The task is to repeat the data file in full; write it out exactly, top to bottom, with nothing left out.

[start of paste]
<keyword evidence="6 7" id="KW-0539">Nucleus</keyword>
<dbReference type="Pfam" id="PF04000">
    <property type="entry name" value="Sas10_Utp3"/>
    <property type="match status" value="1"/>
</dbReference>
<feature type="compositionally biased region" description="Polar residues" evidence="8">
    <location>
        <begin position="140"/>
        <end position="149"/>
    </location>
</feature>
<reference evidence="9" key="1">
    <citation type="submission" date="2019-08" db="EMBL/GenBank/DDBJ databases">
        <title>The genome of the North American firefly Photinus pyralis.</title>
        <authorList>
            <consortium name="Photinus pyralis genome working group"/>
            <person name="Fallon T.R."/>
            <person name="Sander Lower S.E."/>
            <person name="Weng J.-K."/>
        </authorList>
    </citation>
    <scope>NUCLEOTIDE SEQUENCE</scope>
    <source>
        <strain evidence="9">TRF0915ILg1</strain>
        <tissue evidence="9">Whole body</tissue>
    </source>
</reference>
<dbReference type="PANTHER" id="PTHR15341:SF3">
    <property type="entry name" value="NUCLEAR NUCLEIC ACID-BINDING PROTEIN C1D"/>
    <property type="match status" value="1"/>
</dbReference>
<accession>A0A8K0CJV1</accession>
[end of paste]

<keyword evidence="6 7" id="KW-0539">Nucleus</keyword>
<dbReference type="Pfam" id="PF04000">
    <property type="entry name" value="Sas10_Utp3"/>
    <property type="match status" value="1"/>
</dbReference>
<feature type="compositionally biased region" description="Polar residues" evidence="8">
    <location>
        <begin position="140"/>
        <end position="149"/>
    </location>
</feature>
<reference evidence="9" key="1">
    <citation type="submission" date="2019-08" db="EMBL/GenBank/DDBJ databases">
        <title>The genome of the North American firefly Photinus pyralis.</title>
        <authorList>
            <consortium name="Photinus pyralis genome working group"/>
            <person name="Fallon T.R."/>
            <person name="Sander Lower S.E."/>
            <person name="Weng J.-K."/>
        </authorList>
    </citation>
    <scope>NUCLEOTIDE SEQUENCE</scope>
    <source>
        <strain evidence="9">TRF0915ILg1</strain>
        <tissue evidence="9">Whole body</tissue>
    </source>
</reference>
<dbReference type="PANTHER" id="PTHR15341:SF3">
    <property type="entry name" value="NUCLEAR NUCLEIC ACID-BINDING PROTEIN C1D"/>
    <property type="match status" value="1"/>
</dbReference>
<accession>A0A8K0CJV1</accession>